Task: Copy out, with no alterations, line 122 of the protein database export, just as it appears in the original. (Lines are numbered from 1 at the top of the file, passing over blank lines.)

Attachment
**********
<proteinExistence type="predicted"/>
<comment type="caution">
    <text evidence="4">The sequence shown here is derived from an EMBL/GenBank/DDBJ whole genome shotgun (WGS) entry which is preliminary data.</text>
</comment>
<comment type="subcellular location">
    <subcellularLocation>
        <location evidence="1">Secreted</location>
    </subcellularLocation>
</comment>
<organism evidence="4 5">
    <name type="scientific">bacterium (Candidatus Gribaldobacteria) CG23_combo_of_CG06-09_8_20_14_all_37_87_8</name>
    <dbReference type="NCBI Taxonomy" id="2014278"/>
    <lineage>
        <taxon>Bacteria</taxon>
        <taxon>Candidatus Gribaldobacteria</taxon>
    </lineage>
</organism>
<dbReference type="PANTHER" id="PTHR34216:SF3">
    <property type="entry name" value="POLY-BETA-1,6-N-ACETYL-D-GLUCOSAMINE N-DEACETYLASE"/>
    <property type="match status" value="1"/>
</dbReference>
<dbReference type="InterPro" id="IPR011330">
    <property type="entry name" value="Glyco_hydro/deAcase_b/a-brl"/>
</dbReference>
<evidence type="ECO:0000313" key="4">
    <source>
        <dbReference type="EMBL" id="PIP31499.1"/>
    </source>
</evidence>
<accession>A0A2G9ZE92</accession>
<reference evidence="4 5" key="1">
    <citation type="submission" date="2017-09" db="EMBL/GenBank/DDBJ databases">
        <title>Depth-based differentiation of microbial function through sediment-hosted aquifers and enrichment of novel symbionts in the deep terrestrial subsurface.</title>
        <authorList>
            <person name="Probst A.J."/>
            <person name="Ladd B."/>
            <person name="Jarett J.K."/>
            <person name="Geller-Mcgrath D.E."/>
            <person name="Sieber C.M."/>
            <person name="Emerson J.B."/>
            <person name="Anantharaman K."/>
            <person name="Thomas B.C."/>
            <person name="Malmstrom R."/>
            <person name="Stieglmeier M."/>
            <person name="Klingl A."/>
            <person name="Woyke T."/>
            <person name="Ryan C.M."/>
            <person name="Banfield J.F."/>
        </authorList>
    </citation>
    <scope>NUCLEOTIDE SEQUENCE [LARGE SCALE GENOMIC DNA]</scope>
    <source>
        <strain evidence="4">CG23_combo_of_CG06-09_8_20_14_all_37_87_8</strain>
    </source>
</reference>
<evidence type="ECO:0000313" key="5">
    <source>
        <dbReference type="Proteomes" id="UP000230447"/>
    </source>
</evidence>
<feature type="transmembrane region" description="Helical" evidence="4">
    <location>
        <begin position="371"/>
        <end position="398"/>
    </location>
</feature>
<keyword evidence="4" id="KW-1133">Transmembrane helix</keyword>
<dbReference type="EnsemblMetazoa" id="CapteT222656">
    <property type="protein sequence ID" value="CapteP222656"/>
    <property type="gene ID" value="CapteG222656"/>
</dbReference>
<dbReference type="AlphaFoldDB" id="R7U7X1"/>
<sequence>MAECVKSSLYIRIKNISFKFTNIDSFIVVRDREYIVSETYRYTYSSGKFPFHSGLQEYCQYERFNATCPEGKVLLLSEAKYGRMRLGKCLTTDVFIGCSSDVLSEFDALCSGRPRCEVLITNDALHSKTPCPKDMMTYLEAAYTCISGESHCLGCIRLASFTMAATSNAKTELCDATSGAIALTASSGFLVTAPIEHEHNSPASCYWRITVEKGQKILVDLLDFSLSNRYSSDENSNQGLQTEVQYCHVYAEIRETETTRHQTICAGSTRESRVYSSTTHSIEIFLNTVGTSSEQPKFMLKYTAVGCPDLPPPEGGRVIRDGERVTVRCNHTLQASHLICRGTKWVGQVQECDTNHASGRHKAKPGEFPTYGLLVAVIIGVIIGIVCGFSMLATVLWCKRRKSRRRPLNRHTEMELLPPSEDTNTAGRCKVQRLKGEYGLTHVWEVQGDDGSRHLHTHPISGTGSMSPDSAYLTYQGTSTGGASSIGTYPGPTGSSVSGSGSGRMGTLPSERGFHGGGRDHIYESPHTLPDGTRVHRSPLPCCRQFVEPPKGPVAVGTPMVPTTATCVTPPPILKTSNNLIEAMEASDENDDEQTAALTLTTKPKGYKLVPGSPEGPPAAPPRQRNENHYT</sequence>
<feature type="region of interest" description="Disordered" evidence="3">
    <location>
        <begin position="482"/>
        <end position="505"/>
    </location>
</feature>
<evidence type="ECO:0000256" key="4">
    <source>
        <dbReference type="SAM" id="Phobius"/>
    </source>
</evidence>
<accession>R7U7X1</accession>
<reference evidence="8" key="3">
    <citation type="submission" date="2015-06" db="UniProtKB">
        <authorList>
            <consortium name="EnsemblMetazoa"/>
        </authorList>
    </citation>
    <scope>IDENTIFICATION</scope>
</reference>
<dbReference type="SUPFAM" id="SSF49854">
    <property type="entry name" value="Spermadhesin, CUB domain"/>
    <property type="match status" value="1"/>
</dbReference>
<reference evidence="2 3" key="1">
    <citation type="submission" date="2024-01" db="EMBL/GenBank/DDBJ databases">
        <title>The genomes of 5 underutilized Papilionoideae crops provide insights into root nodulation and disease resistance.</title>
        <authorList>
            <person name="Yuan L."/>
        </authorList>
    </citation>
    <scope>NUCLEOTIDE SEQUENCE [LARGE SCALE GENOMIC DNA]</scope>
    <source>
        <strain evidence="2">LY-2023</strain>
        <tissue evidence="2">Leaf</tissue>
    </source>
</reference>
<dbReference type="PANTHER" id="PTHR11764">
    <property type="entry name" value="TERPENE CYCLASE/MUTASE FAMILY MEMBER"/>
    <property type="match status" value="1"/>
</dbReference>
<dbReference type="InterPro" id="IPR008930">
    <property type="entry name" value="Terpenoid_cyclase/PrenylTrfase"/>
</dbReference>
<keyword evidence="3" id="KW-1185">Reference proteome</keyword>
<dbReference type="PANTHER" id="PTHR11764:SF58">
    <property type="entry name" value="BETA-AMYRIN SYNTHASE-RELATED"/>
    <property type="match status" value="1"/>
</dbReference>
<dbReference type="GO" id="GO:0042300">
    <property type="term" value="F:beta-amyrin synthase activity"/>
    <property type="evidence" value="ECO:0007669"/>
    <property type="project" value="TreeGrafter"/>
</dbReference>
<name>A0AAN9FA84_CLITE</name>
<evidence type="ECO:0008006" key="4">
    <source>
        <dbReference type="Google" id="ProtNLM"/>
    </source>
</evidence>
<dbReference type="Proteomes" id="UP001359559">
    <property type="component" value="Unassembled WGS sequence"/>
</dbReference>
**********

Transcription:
</dbReference>